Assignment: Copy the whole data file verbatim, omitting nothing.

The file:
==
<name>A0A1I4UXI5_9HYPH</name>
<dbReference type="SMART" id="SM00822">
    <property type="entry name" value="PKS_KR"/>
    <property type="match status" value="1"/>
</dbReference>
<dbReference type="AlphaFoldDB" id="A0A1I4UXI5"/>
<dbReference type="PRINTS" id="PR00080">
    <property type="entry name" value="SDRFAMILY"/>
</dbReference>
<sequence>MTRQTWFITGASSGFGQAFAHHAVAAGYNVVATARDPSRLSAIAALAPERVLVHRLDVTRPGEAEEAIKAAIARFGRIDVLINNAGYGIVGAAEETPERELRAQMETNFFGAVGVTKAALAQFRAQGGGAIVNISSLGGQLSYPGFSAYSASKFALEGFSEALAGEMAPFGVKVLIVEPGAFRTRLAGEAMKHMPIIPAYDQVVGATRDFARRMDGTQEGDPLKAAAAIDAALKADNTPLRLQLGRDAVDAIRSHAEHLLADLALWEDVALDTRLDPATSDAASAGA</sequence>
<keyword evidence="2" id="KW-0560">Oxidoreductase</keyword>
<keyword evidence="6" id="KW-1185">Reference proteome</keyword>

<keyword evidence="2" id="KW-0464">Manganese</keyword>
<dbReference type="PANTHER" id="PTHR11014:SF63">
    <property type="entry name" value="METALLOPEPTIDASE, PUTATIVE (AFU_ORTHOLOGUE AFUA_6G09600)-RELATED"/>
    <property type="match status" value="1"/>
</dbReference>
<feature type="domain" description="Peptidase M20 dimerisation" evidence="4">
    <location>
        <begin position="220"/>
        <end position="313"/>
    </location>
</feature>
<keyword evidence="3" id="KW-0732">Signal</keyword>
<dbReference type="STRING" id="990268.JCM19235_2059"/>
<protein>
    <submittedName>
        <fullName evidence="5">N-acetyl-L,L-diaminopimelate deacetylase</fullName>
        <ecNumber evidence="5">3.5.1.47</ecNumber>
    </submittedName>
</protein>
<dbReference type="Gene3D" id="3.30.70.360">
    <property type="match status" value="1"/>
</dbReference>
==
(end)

<name>A0A1I4UXI5_9HYPH</name>
<dbReference type="SMART" id="SM00822">
    <property type="entry name" value="PKS_KR"/>
    <property type="match status" value="1"/>
</dbReference>
<dbReference type="AlphaFoldDB" id="A0A1I4UXI5"/>
<dbReference type="PRINTS" id="PR00080">
    <property type="entry name" value="SDRFAMILY"/>
</dbReference>
<sequence>MTRQTWFITGASSGFGQAFAHHAVAAGYNVVATARDPSRLSAIAALAPERVLVHRLDVTRPGEAEEAIKAAIARFGRIDVLINNAGYGIVGAAEETPERELRAQMETNFFGAVGVTKAALAQFRAQGGGAIVNISSLGGQLSYPGFSAYSASKFALEGFSEALAGEMAPFGVKVLIVEPGAFRTRLAGEAMKHMPIIPAYDQVVGATRDFARRMDGTQEGDPLKAAAAIDAALKADNTPLRLQLGRDAVDAIRSHAEHLLADLALWEDVALDTRLDPATSDAASAGA</sequence>
<keyword evidence="2" id="KW-0560">Oxidoreductase</keyword>
<keyword evidence="6" id="KW-1185">Reference proteome</keyword>

<keyword evidence="2" id="KW-0464">Manganese</keyword>
<dbReference type="PANTHER" id="PTHR11014:SF63">
    <property type="entry name" value="METALLOPEPTIDASE, PUTATIVE (AFU_ORTHOLOGUE AFUA_6G09600)-RELATED"/>
    <property type="match status" value="1"/>
</dbReference>
<feature type="domain" description="Peptidase M20 dimerisation" evidence="4">
    <location>
        <begin position="220"/>
        <end position="313"/>
    </location>
</feature>
<keyword evidence="3" id="KW-0732">Signal</keyword>
<dbReference type="STRING" id="990268.JCM19235_2059"/>
<protein>
    <submittedName>
        <fullName evidence="5">N-acetyl-L,L-diaminopimelate deacetylase</fullName>
        <ecNumber evidence="5">3.5.1.47</ecNumber>
    </submittedName>
</protein>
<dbReference type="Gene3D" id="3.30.70.360">
    <property type="match status" value="1"/>
</dbReference>